And I'm out there trying to get on with my life in this new body and the new narrative that it gives me. And actually, I just, for a moment, needed to stop and acknowledge that this is hard. This is not an easy scenario to be navigating. And so in the middle of all of this hubbub, I just stood and cried. And I cried for a whole, probably 90 seconds. And in allowing myself the feelings that I was feeling in that moment, it came and it passed. And when it was passed. I was able to go, I could just look at a map.
There was something in my head that felt like I wasn't able to look at a map because that was failing and I should be able to retrieve this information. I was sort of trying to retrieve it from my brain in brute force, like looking at a map was cheating or failing, admitting failure. And actually, once I allowed the feeling of sadness, of just going, this is really hard. What I was able to also access was, I probably need some compassion in this circumstance, and I was able to, with my soggy little face, just look at a map and go, oh, yeah, it's over there. I do know that. And so off I padded with my little shuffle that I do, and I was able to get to the appointment, and I don't know whether I would have been able to do that had I not just allowed myself to acknowledge that this is hard, this is difficult. And I think sometimes we can think of this idea of sort of feeling our emotions as being quite an abstract concept that isn't necessarily relatable to everyday life. But actually, when we try and resist the emotions that are coming up for us, our brains think that there is an emergency because something is going on, it's trying to alert us to it, and we're not listening.
And if we're not listening, it must be a real emergency. So it makes the emotion a lot louder, a lot bigger, and keeps repeating it over and over on a loop until we listen. And what I was able to do by just acknowledging that these were the feelings that I had in that particular moment, was I was able to allow them into my body, allow them into my brain, and by not resisting them, they passed. It's like some of the people who were running, rushing past me on their lunch break, they just passed so quickly, and I was able to find a solution. So I hope that this little anecdote, it's not the style that I've been doing these podcasts in, but I hope that it gives you some sort of practical idea of how you can apply these tools into your everyday life and why they're so important, because it gives us just an extra little bit of added resilience to dealing with the outside world. And I don't want your self care tips to be something that are reserved for when you're out there meditating, dressing in orange, sat on a mountain, like in isolation. I want you to be able to have self care tools that are for situations where you find yourself panicking in the middle of a train station. In the middle of London.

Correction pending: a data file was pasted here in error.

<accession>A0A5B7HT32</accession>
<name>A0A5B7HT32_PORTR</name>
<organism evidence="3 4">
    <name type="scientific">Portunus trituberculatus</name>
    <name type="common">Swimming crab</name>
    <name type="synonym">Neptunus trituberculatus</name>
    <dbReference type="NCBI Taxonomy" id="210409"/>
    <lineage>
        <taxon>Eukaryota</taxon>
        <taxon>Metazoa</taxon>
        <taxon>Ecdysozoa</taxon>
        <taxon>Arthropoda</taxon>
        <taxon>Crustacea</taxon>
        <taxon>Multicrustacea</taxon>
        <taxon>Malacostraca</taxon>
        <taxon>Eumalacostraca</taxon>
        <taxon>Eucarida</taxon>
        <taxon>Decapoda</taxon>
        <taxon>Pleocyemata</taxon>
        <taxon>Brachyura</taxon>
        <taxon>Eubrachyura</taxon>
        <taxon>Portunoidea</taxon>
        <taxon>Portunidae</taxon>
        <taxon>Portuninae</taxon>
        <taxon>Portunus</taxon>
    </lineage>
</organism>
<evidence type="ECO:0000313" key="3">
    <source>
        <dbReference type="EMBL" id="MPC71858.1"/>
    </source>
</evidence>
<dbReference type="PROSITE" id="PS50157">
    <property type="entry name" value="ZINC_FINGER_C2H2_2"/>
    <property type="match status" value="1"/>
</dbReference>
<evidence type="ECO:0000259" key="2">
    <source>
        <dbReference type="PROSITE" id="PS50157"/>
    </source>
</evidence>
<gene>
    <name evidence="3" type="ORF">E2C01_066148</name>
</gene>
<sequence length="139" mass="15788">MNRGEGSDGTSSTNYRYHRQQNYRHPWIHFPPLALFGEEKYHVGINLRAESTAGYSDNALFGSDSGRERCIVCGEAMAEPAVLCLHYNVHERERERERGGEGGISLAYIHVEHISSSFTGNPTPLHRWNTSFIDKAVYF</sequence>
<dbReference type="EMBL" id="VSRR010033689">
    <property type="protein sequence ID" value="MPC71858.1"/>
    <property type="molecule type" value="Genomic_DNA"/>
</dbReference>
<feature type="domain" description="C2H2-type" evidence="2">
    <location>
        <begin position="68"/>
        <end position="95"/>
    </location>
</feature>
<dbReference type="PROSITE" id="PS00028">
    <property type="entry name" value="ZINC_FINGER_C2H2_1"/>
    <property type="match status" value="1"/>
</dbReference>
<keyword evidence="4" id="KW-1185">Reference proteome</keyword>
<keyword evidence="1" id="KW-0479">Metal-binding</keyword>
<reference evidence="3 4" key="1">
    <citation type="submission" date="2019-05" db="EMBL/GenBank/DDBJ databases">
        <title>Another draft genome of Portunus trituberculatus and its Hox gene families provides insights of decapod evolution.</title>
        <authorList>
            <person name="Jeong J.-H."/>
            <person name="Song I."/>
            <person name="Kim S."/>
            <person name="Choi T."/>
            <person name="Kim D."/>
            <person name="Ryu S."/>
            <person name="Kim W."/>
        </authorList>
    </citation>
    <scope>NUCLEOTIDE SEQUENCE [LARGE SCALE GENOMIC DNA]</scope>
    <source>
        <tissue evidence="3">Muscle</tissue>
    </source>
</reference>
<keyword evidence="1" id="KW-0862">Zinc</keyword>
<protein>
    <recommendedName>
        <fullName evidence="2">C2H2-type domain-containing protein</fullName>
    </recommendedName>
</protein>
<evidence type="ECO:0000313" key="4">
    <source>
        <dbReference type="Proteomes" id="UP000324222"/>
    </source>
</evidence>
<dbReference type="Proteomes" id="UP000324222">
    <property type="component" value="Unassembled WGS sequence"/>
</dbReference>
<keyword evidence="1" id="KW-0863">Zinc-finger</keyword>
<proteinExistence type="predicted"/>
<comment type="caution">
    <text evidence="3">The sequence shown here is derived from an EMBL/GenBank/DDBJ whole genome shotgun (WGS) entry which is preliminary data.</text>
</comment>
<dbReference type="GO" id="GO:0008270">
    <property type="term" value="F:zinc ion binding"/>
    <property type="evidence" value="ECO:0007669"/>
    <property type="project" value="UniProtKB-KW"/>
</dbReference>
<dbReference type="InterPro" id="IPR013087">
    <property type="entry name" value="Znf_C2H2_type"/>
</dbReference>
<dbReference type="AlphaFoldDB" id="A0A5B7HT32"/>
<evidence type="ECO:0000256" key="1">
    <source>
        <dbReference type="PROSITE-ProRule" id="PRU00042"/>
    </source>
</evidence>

This is what I hope these podcasts have been giving you. I hope it's been useful this week. If you have two minutes to spare and you would like to leave me a review on iTunes, that would be super useful because that means that more people will be able to be pointed towards the website, and iTunes will kind of acknowledge that it's a thing that's useful for people and it will start showing it to more people
. So if you find this useful, maybe pass it on to somebody who, you know, who might find it useful. And thank you for listening this week. I really do appreciate the time that you share with me, and I hope to speak to you soon.